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Goal: 30,000 Progress: 7,473
Sponsored by: The Rainforest Site

One of the most magnificent animal icons in the world is in greater danger of becoming extinct than anyone realized. The cheetah, known for its incredible agility and top speed of 75 mph, is now racing against the clock for its very survival. The International Union for Conservation of Nature (IUCN), the global authority on threatened species, can help prevent this tragedy by upgrading cheetah status on their Red List to "endangered."

An important new study led by the Zoological Society of London, the Wildlife Conservation Society, and Panthera has revealed that only 7,100 cheetahs remain in the wild. The lead author, Dr. Sarah Durant, calls the study the most comprehensive analysis of cheetah status to date. She adds, "Our findings show that the large space requirements for cheetah, coupled with the complex range of threats faced by the species in the wild, mean that it is likely to be much more vulnerable to extinction than was previously thought."

Those threats are all caused by humans. Habitat fragmentation is the big one - a glaring 77% of cheetah habitat is unprotected today. Other major threats include conflict with livestock, deadly encounters with vehicles, and the deliberate theft of over a thousand cubs to be sold on the black market as high-status exotic pets. 85% of those cubs died after being stolen from their mothers.

The revised population total and the drastic decline of the cheetah population must not be ignored. The IUCN should recognize the gravity of the situation, and immediately raise the cheetah's conservation status from "vulnerable" to "endangered." The IUCN Red List is a vital tool that governments around the world use to allocate funding and resources to needed conservation efforts. This update will directly encourage the international community to strengthen protections for the cheetah, and could be the very key to their survival.

Nobody wants to see cheetahs disappear from the world forever. Tell the IUCN to act now.

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Dear Inger Andersen, IUCN Director General:

The recent in-depth study of the global cheetah population conducted by the Zoological Society of London, the Wildlife Conservation Society, and Panthera has revealed that the species Acinonyx jubatus is in greater danger of extinction than any of us realized. The current status of "vulnerable" is based largely on approximations that assume that the total population is over 10,000 individuals. It also assumes a decline of 30% over the last 3 cheetah generations.

The new study clearly shows that the species' decline is actually much greater than expected. 77% of cheetah habitat is unprotected. This leaves the 7,100 remaining individuals severely vulnerable to habitat loss, conflict with livestock, hunting, deadly encounters with vehicles, and poaching of cubs to feed the black market's exotic pet trade. Zimbabwe's cheetah population is a telling example, plummeting from over a thousand animals to just 170 in 16 years. That's a staggering 85% population loss.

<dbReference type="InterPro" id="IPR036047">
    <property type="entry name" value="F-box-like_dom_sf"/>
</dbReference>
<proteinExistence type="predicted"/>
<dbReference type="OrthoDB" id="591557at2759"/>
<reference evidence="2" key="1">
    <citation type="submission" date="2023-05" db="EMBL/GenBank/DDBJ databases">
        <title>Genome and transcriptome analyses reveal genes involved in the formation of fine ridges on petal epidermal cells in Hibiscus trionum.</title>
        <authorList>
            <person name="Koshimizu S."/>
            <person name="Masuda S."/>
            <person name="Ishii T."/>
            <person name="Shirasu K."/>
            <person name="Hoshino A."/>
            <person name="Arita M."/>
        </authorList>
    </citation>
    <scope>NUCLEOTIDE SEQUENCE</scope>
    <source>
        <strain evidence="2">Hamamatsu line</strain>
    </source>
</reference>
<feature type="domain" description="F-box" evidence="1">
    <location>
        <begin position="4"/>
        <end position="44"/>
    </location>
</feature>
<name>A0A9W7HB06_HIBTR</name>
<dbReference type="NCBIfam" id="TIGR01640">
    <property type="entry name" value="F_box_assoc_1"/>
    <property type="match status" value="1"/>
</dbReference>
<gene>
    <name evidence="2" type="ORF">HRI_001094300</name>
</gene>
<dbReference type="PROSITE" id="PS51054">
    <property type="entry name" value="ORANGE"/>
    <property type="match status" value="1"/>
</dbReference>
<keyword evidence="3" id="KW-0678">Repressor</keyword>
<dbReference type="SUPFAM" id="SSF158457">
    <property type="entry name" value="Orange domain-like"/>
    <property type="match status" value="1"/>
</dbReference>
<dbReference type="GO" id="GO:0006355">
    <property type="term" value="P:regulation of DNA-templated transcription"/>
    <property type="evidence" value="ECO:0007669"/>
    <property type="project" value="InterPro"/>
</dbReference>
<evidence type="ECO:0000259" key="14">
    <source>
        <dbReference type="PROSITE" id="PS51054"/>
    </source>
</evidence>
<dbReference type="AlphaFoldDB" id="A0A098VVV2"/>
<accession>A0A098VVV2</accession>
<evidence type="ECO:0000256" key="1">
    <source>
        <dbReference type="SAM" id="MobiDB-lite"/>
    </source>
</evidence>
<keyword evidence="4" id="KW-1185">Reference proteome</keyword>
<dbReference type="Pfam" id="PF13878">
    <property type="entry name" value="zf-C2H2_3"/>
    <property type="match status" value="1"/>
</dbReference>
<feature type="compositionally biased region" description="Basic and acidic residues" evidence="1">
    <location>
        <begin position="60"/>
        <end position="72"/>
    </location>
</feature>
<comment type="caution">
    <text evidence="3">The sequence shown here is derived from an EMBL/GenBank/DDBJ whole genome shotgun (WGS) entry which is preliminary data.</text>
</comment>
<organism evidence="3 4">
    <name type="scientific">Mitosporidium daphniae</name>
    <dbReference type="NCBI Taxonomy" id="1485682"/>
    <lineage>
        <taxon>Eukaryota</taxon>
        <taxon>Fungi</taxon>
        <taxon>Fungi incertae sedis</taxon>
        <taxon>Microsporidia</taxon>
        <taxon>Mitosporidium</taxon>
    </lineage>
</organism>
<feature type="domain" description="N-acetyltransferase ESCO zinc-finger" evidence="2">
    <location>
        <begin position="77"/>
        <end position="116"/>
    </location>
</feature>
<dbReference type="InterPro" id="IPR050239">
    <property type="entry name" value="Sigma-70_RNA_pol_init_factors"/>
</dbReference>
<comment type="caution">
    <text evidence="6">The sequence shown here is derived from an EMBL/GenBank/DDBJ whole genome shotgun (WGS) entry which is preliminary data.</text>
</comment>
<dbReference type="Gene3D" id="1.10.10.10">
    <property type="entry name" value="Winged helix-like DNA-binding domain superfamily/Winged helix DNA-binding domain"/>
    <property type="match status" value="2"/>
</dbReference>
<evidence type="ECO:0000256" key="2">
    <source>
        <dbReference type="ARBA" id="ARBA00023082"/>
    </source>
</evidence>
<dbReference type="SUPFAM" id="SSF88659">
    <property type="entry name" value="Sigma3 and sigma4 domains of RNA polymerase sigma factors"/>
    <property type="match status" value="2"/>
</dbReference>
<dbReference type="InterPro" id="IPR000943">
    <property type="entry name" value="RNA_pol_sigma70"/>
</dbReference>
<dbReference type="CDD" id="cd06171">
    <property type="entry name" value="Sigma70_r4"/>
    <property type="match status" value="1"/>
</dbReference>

The current population reduction rate based on this study would appear to fit the criteria for an "endangered" status, and the extinction probability in the near future is also higher than previously assumed. Surely this qualifies the cheetah, an iconic species, for the protections afforded by an official IUCN status of "endangered." Such a designation would help the international community to strengthen protections for the species, which could be the key to their very survival.

Please reevaluate the cheetah's status for the Red List, and change it from "vulnerable" to "endangered." We all want to see this species survive for future generations.

Petition Signatures


Jul 15, 2018 Denise Belliveau
Jul 14, 2018 Terry Hicks
Jul 13, 2018 Pamela Powell
Jul 13, 2018 caroline morrison
Jul 12, 2018 mary blanford
Jul 11, 2018 Celina Fiorino
Jul 8, 2018 Alan Farris
Jul 7, 2018 Arlette SIMON
Jul 6, 2018 Lynne Minore
Jul 3, 2018 CLAUDIA GAROUTTE
Jul 1, 2018 PERLLIE SULIT
Jul 1, 2018 sharah keenan
Jul 1, 2018 Franca Coleman
Jul 1, 2018 M Lindsay
Jun 30, 2018 Kevin Maddox
Jun 30, 2018 Madalina Viziteu
Jun 30, 2018 Julie Wild
Jun 30, 2018 (Name not displayed)
Jun 29, 2018 (Name not displayed)
Jun 29, 2018 Jeanette Holmgren
Jun 29, 2018 Gino Czaster
Jun 29, 2018 ANGELIQUE MCCLEAN
Jun 28, 2018 David Parker
Jun 28, 2018 M. Lusson
Jun 26, 2018 Jacklyn Yancy
Jun 26, 2018 Gareth Young
Jun 26, 2018 Becky Tank
Jun 26, 2018 Leann Carl Please help us save these beautiful creatures before its too late!
Jun 26, 2018 Diane Adams
Jun 26, 2018 Angelena Masicampo Declare cheetahs on the brink of insinction so they get the protection they deserve.
Jun 26, 2018 Elizabeth Battelini Protect these magificent creatures features!
Jun 26, 2018 Jennifer Wyman
Jun 26, 2018 (Name not displayed)
Jun 26, 2018 (Name not displayed)
Jun 26, 2018 (Name not displayed)
Jun 26, 2018 Saundra Stephenson
Jun 26, 2018 Louise Hadden
Jun 26, 2018 Aaron Miller Cheetahs are my favourite animal I do not want them to be gone forever!
Jun 25, 2018 Yvonne Donnelly
Jun 25, 2018 (Name not displayed)
Jun 25, 2018 julie huynh
Jun 24, 2018 Tom Fitzsimmons
Jun 24, 2018 Marc Ochs Menschen.....verdammt noch mal.......die einzigen die es verdient haben sind wir.......
Jun 22, 2018 Eva DeRoche
Jun 22, 2018 Dominique Mas
Jun 21, 2018 Carol Smith Help us stop this madness, help save these animals.
Jun 21, 2018 Muriel BOU
Jun 20, 2018 Heather Yargus
Jun 20, 2018 Gloria SCIANDRA
Jun 19, 2018 Susan Diller

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